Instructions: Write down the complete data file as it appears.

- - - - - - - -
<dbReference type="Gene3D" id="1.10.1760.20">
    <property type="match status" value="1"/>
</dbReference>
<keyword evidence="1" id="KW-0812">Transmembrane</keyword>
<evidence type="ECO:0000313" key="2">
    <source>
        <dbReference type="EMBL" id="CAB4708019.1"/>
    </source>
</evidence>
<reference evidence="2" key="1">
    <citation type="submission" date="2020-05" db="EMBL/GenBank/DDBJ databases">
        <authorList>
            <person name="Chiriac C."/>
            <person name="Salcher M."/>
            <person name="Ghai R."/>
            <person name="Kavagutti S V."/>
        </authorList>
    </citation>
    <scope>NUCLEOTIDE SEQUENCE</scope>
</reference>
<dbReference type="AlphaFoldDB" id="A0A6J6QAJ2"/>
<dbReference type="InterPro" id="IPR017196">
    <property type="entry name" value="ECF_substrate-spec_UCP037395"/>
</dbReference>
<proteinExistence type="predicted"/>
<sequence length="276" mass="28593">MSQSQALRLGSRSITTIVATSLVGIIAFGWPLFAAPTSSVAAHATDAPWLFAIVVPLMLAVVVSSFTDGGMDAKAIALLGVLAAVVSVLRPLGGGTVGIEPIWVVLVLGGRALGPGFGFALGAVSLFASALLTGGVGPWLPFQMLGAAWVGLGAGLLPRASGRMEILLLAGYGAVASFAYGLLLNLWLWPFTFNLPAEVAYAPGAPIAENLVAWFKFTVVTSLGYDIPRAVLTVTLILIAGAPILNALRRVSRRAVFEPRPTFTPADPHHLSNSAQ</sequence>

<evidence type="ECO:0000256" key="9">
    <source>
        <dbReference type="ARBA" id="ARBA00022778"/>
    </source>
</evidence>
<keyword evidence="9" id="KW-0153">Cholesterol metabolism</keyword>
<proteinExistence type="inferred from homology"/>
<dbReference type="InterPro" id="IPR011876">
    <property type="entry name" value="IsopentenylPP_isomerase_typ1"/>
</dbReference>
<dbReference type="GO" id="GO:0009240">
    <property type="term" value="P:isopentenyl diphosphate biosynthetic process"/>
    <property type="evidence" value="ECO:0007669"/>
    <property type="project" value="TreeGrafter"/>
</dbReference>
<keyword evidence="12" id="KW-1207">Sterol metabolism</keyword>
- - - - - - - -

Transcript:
<dbReference type="Gene3D" id="1.10.1760.20">
    <property type="match status" value="1"/>
</dbReference>
<keyword evidence="1" id="KW-0812">Transmembrane</keyword>
<evidence type="ECO:0000313" key="2">
    <source>
        <dbReference type="EMBL" id="CAB4708019.1"/>
    </source>
</evidence>
<reference evidence="2" key="1">
    <citation type="submission" date="2020-05" db="EMBL/GenBank/DDBJ databases">
        <authorList>
            <person name="Chiriac C."/>
            <person name="Salcher M."/>
            <person name="Ghai R."/>
            <person name="Kavagutti S V."/>
        </authorList>
    </citation>
    <scope>NUCLEOTIDE SEQUENCE</scope>
</reference>
<dbReference type="AlphaFoldDB" id="A0A6J6QAJ2"/>
<dbReference type="InterPro" id="IPR017196">
    <property type="entry name" value="ECF_substrate-spec_UCP037395"/>
</dbReference>
<proteinExistence type="predicted"/>
<sequence length="276" mass="28593">MSQSQALRLGSRSITTIVATSLVGIIAFGWPLFAAPTSSVAAHATDAPWLFAIVVPLMLAVVVSSFTDGGMDAKAIALLGVLAAVVSVLRPLGGGTVGIEPIWVVLVLGGRALGPGFGFALGAVSLFASALLTGGVGPWLPFQMLGAAWVGLGAGLLPRASGRMEILLLAGYGAVASFAYGLLLNLWLWPFTFNLPAEVAYAPGAPIAENLVAWFKFTVVTSLGYDIPRAVLTVTLILIAGAPILNALRRVSRRAVFEPRPTFTPADPHHLSNSAQ</sequence>

<evidence type="ECO:0000256" key="9">
    <source>
        <dbReference type="ARBA" id="ARBA00022778"/>
    </source>
</evidence>
<keyword evidence="9" id="KW-0153">Cholesterol metabolism</keyword>
<proteinExistence type="inferred from homology"/>
<dbReference type="InterPro" id="IPR011876">
    <property type="entry name" value="IsopentenylPP_isomerase_typ1"/>
</dbReference>
<dbReference type="GO" id="GO:0009240">
    <property type="term" value="P:isopentenyl diphosphate biosynthetic process"/>
    <property type="evidence" value="ECO:0007669"/>
    <property type="project" value="TreeGrafter"/>
</dbReference>
<keyword evidence="12" id="KW-1207">Sterol metabolism</keyword>